Canada has made some recent attempts to improve their own IP laws to combat counterfeiting crimes… AND it is “aboot” time! In December 2010, Canadian Parliament passed C-36, the Consumer Products Safety Act, with the purpose of public protection. Provisions include a prohibition against labeling creating an erroneous impression as to the safety of the product and a prohibition against misused certification marks. The Act also imposes criminal liability for violations. C-32, An Act to Amend the Copyright Act, was also introduced in 2010 and, among others, included provisions that would potentially impose liability on Internet Service Providers (ISPs) and prohibit circumvention of “technical protection measures.” Unfortunately, with last week’s announcement of a dissolution of parliament pending a Canadian general election on May 2, 2011, the bill is as dead as a moose during hunting season.
In addition to the national efforts to “freeze-out” counterfeiters, Canada is also a party to the Anti-Counterfeiting Trade Agreement (ACTA), which is a controversial plurilateral agreement aiming to increase and harmonize international IP laws among the signatories (including the U.S. – See the USTR fact sheet HERE & request for public comments HERE) and the EU. The text of the final proposed ACTA is available on the United States Trade Representatives website. Critics of the agreement claim that the act favors rights-holders with provisions calling for increased enforcement of all intellectual property rights, urging the usage of government resources to enforce rights held by private companies instead of allowing private companies to protect those rights through civil litigation (See a criticism of ACTA published by American University HERE).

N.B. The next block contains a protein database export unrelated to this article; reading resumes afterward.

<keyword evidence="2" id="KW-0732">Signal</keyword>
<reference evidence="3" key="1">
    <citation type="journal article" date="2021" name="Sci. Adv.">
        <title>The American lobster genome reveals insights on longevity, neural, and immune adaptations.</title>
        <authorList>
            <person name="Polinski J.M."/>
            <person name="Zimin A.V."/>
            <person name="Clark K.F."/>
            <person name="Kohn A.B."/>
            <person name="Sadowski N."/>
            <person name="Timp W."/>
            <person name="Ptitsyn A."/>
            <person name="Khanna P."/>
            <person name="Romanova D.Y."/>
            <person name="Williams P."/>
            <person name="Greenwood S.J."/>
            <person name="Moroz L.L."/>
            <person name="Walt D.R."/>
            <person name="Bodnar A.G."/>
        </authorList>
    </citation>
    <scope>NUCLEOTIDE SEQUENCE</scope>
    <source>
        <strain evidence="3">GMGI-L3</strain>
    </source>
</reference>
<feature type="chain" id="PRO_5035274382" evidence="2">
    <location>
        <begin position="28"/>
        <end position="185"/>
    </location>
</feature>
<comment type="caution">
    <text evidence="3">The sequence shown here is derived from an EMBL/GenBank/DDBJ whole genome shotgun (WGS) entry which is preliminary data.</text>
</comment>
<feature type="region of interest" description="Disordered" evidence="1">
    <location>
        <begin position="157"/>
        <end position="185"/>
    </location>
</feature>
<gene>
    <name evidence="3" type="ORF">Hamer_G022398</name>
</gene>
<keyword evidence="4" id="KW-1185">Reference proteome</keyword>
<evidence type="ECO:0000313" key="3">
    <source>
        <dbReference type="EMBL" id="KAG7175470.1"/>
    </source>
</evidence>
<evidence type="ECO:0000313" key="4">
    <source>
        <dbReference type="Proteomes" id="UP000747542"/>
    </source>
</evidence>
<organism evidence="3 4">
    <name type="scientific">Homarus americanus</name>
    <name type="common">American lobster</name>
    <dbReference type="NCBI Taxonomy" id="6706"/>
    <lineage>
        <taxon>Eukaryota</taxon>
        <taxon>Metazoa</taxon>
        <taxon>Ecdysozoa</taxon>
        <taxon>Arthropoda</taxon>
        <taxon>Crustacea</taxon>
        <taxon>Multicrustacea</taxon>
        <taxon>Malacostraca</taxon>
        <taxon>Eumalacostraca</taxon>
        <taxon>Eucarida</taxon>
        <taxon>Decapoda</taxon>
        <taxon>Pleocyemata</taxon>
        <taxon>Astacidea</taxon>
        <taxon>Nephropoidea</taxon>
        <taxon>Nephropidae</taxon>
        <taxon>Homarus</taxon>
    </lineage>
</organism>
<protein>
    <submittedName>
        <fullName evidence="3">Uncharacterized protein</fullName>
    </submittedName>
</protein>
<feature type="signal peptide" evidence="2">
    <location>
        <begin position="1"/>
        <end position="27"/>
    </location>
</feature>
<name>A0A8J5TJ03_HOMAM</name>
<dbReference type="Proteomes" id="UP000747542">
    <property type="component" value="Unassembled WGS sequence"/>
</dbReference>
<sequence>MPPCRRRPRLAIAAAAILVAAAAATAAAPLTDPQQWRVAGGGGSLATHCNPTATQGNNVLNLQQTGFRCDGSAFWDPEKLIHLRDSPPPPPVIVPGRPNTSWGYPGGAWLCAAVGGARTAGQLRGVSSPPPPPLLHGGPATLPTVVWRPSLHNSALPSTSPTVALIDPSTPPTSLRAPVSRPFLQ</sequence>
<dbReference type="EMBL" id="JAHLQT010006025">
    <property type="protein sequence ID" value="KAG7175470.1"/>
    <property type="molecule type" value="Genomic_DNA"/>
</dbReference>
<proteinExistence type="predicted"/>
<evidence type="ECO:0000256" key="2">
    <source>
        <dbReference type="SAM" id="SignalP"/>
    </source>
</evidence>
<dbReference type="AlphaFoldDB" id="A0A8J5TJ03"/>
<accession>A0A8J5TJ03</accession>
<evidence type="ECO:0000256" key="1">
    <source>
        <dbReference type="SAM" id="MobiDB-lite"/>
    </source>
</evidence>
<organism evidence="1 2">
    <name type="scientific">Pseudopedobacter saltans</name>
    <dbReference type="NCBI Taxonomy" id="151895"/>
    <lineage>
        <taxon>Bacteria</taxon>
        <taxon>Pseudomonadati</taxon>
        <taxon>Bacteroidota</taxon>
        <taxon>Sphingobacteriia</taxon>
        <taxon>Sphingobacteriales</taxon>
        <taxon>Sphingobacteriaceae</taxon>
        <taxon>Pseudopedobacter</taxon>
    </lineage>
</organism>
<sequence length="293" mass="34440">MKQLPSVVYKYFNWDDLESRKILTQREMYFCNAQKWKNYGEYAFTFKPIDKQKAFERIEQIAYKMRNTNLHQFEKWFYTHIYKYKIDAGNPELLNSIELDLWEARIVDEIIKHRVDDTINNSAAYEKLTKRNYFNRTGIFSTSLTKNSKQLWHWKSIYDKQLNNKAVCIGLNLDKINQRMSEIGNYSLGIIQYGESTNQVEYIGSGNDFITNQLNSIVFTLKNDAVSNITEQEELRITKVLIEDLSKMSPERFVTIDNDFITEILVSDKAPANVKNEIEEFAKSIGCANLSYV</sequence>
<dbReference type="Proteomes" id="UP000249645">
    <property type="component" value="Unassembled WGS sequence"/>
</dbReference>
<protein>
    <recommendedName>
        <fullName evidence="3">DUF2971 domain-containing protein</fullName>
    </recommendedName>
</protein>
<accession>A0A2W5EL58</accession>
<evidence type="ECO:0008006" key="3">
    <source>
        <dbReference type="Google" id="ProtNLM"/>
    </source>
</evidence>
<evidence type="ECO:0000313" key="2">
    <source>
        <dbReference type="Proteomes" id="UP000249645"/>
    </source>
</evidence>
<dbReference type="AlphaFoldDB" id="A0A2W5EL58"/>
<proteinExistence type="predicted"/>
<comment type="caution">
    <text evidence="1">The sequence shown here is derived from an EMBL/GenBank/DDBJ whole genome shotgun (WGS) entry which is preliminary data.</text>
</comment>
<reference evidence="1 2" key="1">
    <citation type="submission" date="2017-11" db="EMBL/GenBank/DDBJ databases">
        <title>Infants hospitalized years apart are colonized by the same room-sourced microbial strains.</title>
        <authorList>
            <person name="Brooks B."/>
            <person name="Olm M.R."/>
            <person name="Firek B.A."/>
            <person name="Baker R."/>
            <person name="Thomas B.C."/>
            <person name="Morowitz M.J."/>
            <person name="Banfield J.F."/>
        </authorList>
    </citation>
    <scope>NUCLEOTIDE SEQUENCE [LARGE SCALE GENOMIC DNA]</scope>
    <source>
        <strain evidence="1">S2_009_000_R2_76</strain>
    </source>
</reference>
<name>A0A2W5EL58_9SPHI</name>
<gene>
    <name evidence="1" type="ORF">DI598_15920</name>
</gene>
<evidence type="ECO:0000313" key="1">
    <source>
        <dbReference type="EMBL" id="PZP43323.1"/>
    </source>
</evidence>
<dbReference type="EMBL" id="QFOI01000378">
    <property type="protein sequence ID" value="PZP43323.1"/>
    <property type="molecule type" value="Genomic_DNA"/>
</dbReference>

Eh, Canada, you might have try a little harder to keep the peace… we may need a Zamboni to smooth this one over!
Take a look at this article published by the Daily Finance about the The 10 Most Counterfeited Products Sold in America. Footwear rounded out the top of the list for the 4th year in a row, representing 38% of products and over $100 million seized. Have a read for some of the other astounding numbers…